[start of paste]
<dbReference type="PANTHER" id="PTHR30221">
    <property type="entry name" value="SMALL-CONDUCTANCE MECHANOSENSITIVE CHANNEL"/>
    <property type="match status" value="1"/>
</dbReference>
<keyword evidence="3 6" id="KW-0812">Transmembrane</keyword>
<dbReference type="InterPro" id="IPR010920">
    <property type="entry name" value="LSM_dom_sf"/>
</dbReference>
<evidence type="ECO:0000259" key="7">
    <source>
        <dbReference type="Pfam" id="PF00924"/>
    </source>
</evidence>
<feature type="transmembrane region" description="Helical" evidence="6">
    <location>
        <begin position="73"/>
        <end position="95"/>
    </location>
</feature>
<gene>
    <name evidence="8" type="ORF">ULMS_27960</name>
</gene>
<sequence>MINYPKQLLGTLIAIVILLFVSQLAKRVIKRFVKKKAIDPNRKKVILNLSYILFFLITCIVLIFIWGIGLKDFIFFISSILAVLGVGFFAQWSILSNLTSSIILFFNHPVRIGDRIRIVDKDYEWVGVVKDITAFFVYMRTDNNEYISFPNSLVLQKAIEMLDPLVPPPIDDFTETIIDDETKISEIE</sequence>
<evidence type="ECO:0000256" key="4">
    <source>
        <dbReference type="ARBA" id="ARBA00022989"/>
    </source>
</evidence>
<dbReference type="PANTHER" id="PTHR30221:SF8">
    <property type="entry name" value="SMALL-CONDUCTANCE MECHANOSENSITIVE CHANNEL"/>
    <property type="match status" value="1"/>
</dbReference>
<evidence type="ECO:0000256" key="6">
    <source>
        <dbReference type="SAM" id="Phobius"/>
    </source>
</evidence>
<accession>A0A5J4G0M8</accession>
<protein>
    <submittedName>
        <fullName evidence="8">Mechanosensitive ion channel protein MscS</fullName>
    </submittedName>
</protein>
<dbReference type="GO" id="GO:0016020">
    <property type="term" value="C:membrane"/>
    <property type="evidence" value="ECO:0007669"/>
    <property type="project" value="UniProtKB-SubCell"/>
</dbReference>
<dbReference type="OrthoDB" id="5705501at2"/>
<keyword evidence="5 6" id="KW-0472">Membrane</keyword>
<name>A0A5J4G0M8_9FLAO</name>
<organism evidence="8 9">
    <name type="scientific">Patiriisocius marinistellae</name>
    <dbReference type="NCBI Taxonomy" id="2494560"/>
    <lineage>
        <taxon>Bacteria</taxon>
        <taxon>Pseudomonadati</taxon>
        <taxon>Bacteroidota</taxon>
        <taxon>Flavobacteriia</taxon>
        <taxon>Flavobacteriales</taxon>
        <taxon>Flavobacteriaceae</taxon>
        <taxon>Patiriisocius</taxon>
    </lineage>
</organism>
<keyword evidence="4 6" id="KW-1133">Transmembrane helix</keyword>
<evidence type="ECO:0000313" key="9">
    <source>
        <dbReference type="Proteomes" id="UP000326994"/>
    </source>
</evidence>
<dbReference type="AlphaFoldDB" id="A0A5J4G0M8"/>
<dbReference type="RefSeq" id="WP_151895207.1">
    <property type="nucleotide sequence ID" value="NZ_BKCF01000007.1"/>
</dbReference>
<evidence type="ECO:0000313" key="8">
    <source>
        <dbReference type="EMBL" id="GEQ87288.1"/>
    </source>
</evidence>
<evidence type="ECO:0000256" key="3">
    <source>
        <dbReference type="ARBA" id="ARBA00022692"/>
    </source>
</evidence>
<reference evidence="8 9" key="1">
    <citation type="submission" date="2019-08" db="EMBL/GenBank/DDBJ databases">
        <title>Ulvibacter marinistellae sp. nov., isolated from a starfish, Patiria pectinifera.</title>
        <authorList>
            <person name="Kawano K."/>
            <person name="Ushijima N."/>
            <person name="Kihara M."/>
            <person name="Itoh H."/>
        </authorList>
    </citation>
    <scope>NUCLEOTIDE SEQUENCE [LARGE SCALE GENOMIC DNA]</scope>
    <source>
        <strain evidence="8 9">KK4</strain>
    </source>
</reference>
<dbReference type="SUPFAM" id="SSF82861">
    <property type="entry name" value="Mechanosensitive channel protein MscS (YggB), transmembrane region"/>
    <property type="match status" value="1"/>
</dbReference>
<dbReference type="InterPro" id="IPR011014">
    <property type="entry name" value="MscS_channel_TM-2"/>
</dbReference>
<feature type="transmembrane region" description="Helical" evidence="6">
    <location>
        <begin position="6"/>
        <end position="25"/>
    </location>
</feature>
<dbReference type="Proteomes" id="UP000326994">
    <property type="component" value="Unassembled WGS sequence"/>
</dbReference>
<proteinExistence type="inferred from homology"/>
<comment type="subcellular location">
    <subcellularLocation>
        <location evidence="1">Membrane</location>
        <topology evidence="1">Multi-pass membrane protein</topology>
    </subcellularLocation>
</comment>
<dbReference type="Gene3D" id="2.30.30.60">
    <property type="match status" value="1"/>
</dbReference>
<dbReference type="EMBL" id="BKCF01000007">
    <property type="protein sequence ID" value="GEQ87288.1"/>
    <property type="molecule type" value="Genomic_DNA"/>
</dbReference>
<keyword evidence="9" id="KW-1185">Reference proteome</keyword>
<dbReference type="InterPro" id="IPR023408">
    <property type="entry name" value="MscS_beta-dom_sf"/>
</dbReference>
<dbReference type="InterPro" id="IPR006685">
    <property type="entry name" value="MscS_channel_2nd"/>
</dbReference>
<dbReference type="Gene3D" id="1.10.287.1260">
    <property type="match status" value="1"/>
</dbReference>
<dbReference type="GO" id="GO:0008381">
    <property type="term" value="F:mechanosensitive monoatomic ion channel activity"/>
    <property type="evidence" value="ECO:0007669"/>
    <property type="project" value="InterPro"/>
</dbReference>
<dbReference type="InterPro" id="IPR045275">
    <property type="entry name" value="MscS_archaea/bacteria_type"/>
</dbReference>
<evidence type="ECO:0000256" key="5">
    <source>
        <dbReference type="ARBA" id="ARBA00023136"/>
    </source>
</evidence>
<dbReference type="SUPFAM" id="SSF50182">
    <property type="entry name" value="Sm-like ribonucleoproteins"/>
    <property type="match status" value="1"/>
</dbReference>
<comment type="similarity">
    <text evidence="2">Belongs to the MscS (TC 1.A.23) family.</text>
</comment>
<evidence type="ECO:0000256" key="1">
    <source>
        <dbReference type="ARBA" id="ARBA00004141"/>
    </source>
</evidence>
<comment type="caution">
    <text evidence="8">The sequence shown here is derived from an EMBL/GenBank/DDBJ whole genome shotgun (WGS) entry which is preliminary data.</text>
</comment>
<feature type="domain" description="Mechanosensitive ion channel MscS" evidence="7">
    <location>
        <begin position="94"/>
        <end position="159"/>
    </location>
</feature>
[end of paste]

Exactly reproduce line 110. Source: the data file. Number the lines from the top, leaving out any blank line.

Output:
        <end position="25"/>